Holidaymakers rely on travel insurance for complete peace of mind but if you fail to comply with the T&Cs you’re likely in for a nasty shock. Did you know something as simple as having a glass of wine could invalidate a claim? And there are plenty of other common holiday habits that could do the same.
Here I look at the most common – and seemingly innocuous – things many of us have done on holiday that could render our insurance useless. For more information, and how to get cover cheaply, see our Cheap Travel Insurance guide.
1. Having a tipple or two
Many people aren’t aware, or forget, that if they drink alcohol on holiday, and lose something or have an accident, their insurance policy may not cover them – even if they were only a bit tipsy.
But how many drinks are too many? The guidelines are hardly helpful, with all insurers having their own interpretations – ranging from the vague “drinking too much” and “alcoholic abuse” to “approximately four pints”.
So what does this mean in practice? Well, it’s all about whether or not the amount you’ve drunk has affected your decision-making. As we all have different tolerances, for some this could mean that just one drink could invalidate a claim.
2. Allowing a stranger to take your phone/camera for a photo
We’ve all done it. Standing in front of the Eiffel Tower or the Brandenburg Gate, we willingly hand over our mobile phone or camera to a volunteer who is prepared to take a picture for us. But while you’re hoping to end up with a photo you can brag about on social media, it could also lead to you having your claim refused.
Because if you let someone else take control of your gadget and he or she runs off with it, it’s likely your insurer will not pay out. So pick your volunteer wisely. Or, even better, don’t pick one at all.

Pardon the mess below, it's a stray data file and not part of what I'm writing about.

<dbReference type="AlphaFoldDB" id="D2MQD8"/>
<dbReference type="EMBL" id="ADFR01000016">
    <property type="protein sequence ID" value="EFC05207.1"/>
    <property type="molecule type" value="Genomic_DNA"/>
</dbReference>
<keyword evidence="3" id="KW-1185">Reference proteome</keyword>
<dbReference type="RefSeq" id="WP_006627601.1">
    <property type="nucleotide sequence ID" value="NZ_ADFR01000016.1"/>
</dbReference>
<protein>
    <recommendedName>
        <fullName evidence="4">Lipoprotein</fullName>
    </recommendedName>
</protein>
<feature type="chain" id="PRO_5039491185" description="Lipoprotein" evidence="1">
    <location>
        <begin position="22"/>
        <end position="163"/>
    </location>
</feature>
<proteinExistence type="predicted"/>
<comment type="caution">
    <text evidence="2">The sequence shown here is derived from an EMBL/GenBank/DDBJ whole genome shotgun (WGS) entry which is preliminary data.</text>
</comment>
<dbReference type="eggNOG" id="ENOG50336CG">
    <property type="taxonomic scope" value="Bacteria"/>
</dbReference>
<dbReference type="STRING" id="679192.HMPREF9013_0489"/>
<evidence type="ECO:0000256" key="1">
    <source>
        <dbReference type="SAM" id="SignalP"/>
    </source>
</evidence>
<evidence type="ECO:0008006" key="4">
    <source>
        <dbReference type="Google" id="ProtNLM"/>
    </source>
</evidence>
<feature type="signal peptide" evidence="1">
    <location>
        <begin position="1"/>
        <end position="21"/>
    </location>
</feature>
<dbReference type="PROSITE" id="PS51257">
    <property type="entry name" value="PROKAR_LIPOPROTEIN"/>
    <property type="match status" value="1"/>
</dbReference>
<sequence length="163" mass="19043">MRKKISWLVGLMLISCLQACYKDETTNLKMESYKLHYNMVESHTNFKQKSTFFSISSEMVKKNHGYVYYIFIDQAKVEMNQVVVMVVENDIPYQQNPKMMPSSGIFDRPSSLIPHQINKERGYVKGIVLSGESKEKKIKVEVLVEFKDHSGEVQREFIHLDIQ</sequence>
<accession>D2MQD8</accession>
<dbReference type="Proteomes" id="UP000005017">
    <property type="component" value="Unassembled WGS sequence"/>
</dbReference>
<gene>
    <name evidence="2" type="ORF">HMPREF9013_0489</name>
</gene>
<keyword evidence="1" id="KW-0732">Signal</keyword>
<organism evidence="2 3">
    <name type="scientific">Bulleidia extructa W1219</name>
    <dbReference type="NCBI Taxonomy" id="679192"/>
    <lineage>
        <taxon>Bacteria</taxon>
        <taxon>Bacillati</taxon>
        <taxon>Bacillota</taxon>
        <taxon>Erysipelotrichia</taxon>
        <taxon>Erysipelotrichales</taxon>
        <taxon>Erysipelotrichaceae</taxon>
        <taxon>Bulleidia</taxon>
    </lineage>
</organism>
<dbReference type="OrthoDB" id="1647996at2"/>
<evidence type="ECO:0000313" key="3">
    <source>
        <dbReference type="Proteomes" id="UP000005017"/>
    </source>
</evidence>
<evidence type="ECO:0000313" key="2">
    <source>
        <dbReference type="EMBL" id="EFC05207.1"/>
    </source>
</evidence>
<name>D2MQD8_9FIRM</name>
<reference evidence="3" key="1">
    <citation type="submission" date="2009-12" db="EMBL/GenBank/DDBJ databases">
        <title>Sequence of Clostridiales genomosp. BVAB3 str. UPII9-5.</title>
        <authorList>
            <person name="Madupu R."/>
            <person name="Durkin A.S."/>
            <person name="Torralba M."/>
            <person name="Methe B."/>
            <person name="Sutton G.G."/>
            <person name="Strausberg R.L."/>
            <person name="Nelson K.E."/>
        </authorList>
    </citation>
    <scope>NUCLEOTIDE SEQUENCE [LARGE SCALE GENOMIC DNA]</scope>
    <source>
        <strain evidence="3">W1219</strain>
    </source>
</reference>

3. Leaving valuables behind when going for a dip
There is nothing wrong with jumping in the pool or diving into the sea to cool down, but don’t leave your belongings unattended. It’s an invitation for opportunist thieves to take something, or everything. Insurers don’t like it. So while it might be nice to go for a dip with your travelling companion, taking it in turns to guard your favourite towels might be a safer solution.
4. Storing valuables in your hotel room
OK, what we’re saying is don’t leave your iPad or gold necklace lying around when the room is empty. It is another invitation for valuables to go missing – if something disappears after a cleaner or someone else with access to your room has been there, a potential insurance claim is likely to be rejected. So where possible, use the hotel safe to store your valuables, money and passport.
5. Using the hotel storage room
It’s the last day of your holiday. You’ve checked out but your transfer to the airport is not for ages, and the pool’s still calling your name. So you take up the ‘kind’ option to keep your belongings in a hotel storage room while you enjoy the final bit of your holiday.
And then you go to collect your bags and one is missing. “Tough luck”, might be the response from your insurer. That’s because many insurers class leaving your bags anywhere, even if it’s a storage room, as being left unattended.
6. Delaying your claim
In case you’re unlucky enough to lose something or have it stolen, don’t delay taking action.
For losses and thefts, you’ll need to report it to the police as soon as possible. Many insurance policies specify that you must do this within 24 to 48 hours. If you report it later than this, or don’t get a police report at all, it’s likely to cause problems getting the claim settled.
7. Unknowingly doing a ‘dangerous’ activity
While jet skiing, scuba diving and riding a motorbike are common activities, restrictions do apply so don’t expect to be automatically protected.
Additionally, some insurers deem a spot of hiking or go-karting as ‘dangerous activities’, which may not be covered by your policy.
These are just examples as insurers have different restrictions, so always check with the insurer to make sure.
8. Not following health & safety rules
It is also advisable to check if it is a requirement, or law, to wear a helmet in the country you’re visiting when doing particular activities. If it is and you don’t obey, don’t expect the insurer to deal with any claims, eg, not wearing a helmet when skiing.
Don’t let these warnings put you off from having a good time – as long as you use common sense, and get the right policy, there should be little reason for your insurer to get fussy.
It’s also worth remembering, not all insurers and cover details are the same, so always check – read the T&Cs or give your insurer a quick call to make sure the policy is appropriate for your needs.
For more information on cover for when you go away, see our Cheap Travel Insurance guide.